Contactless chips use near field inductive coupling to derive power from a reader. The near field/far field boundary dictates the maximum distance that a contactless chip can be inductively powered (approx 1m). Any conductive plane surrounding an antenna will absord an inductive powering field, so a foil lined passport holder would block any attempt at covert reading. The real concern is when data is read ligitimately from a reader (e.g. at passport control), there will be fortuitious far field emanations that can be detected at several hundred metres. You wouldn’t want that data to be unencrypted.

  15. I’m not sure why this question about remote reading is controversial. As a non-engineer, I guess it seems like a fairly straightforward empirical question. Being somewhat risk averse, I look at stuff done by Westhues, or Avi Rubin, et. al. and I’m sufficiently convinced that contactless is a dangerous way to go.

  16. “You wouldn’t want that data to be unencrypted”

    RFID is passive, so the information would need to be stored in an encrypted state (no SSL style calculations and a unique private key stored only on the card that would be possible with a smart card). However, the key to decrypt is going to need to be in every passport reader around the world, or that stored information will be useless.

    Keeping that key private for any length of time is going to be impossible. (stolen passport reader, corrupt official in any number of coutries that have one of the passport readers) Once that key is cracked or stolen, you can’t change the key, because that would require re-issuing everyone passports and updating the official readers around the world. You could concievably use the new key for all new passports, but that is hardly much of a help.

    I doubt that encrypting the information is going to be all that helpful long term.

  17. Did anyone ask what would happen at re-entry if, say, the chip was exposed -accidentally, of course- to a high power rf field and was damaged?
    Would the holder be allowed through, or subjected to a full cavity body search, arrested and denied entry?

  18. Cypherpunk,

    I assume that the contacts would be inside the cover of the passport, and so would be less subject to wear and environmental factors than smartcard contacts are.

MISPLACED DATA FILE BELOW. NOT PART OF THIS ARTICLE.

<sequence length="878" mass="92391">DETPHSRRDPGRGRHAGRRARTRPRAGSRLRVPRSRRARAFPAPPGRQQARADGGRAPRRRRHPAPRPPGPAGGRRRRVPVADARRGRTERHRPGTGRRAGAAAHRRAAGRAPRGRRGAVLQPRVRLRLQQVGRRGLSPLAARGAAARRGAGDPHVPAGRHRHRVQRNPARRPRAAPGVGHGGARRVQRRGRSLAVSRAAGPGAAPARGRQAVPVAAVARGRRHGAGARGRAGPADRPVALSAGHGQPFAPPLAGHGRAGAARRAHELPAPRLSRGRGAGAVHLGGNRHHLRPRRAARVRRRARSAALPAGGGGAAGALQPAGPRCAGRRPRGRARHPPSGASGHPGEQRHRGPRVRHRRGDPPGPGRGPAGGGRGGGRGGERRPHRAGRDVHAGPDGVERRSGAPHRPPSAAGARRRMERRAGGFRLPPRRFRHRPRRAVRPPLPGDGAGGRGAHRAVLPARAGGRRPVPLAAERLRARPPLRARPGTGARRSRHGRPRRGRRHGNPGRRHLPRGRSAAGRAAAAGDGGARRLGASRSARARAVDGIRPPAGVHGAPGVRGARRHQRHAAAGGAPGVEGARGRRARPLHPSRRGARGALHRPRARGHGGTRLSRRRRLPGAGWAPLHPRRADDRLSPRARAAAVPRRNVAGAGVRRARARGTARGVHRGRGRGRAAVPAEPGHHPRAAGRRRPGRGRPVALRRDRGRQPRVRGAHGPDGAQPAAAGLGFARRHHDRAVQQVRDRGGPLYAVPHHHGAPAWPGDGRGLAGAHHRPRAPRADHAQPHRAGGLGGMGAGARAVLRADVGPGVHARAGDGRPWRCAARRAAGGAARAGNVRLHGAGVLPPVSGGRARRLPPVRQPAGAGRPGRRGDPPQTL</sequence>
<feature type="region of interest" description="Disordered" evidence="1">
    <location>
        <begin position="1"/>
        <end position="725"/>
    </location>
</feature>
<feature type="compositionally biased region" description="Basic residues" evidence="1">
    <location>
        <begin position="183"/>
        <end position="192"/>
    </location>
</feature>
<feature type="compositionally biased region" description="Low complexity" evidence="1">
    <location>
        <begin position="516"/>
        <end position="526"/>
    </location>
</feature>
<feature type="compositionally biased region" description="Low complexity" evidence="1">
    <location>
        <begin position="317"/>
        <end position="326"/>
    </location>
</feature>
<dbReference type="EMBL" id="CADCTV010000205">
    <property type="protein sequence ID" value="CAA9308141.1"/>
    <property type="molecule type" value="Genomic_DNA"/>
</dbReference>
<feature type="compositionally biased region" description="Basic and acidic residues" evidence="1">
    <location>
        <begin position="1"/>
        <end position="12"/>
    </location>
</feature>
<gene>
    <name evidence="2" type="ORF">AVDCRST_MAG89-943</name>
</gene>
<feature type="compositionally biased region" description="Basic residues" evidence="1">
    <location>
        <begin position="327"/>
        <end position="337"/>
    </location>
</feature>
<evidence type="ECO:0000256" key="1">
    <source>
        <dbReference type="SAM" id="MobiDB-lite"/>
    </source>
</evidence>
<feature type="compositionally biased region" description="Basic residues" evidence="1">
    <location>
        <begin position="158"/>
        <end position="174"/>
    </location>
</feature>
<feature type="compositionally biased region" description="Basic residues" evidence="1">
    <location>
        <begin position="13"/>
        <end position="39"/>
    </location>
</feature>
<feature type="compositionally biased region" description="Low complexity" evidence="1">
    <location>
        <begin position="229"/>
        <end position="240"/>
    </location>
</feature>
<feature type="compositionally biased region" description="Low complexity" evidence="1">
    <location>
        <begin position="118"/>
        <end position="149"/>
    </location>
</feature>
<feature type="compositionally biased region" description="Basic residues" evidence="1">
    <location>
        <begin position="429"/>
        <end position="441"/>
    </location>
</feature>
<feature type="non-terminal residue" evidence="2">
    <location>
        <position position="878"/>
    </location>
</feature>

Steinhardt said, before doing his demo and again to me afterward, that the contactless chip he used in the demo was exactly the one specified in the proposed passport standard.

  19. I do not understand why we need to change the passport at all.

    Current passports already have a bar code which is already being read when you enter the US, and other countries.

    Presumably this barcode contains your passport number. This is all the US Government needs to get all of the info on your passport.

    I’m only guessing, but this passport number must be a key field in a database table somewhere that has all of this information stored.

    Am I missing something here?

  20. avatar Cypherpunk says:

    Okay, so the contacts are inside the cover. How are they to be, well, contacted? Would there be a handheld wand that has to be positioned and pressed against the contacts? That sounds difficult and slow to me. Or would there be a slot that you would slide the cover into, holding the pages out of the way, like a smart card reader? That too would be awkward and clumsy, manipulating the book and pages in that way, not to mention issues of cover stiffness and cleanliness.

    A passport is a book. It is not like a smart card that can be engineered with a simple rectangular form factor, made of hard plastic and pressed into a spring loaded slot. RFIDs are far more versatile and can fit into any form factor passport while being immune to environmental damage.

    Ed Felten’s speculation that the real reason for this design is surreptitious reading by governments is completely unfounded and built on the assumption that RFIDs are a poor engineering solution to the problem. To me it is obvious that contactless is going to be far more reliable and fast than any contact based system.

    Even the otherwise critical analysis of e-passports at http://eprint.iacr.org/2005/095 agreed, “Our supposition is that ICAO guidelines favor RFID chips over contact chips because wireless data transmission causes less wear and tear than physical contact.” I am baffled why other people continue to deny this obvious truth.

  21. avatar scarhill says:

    Cypherpunk wrote: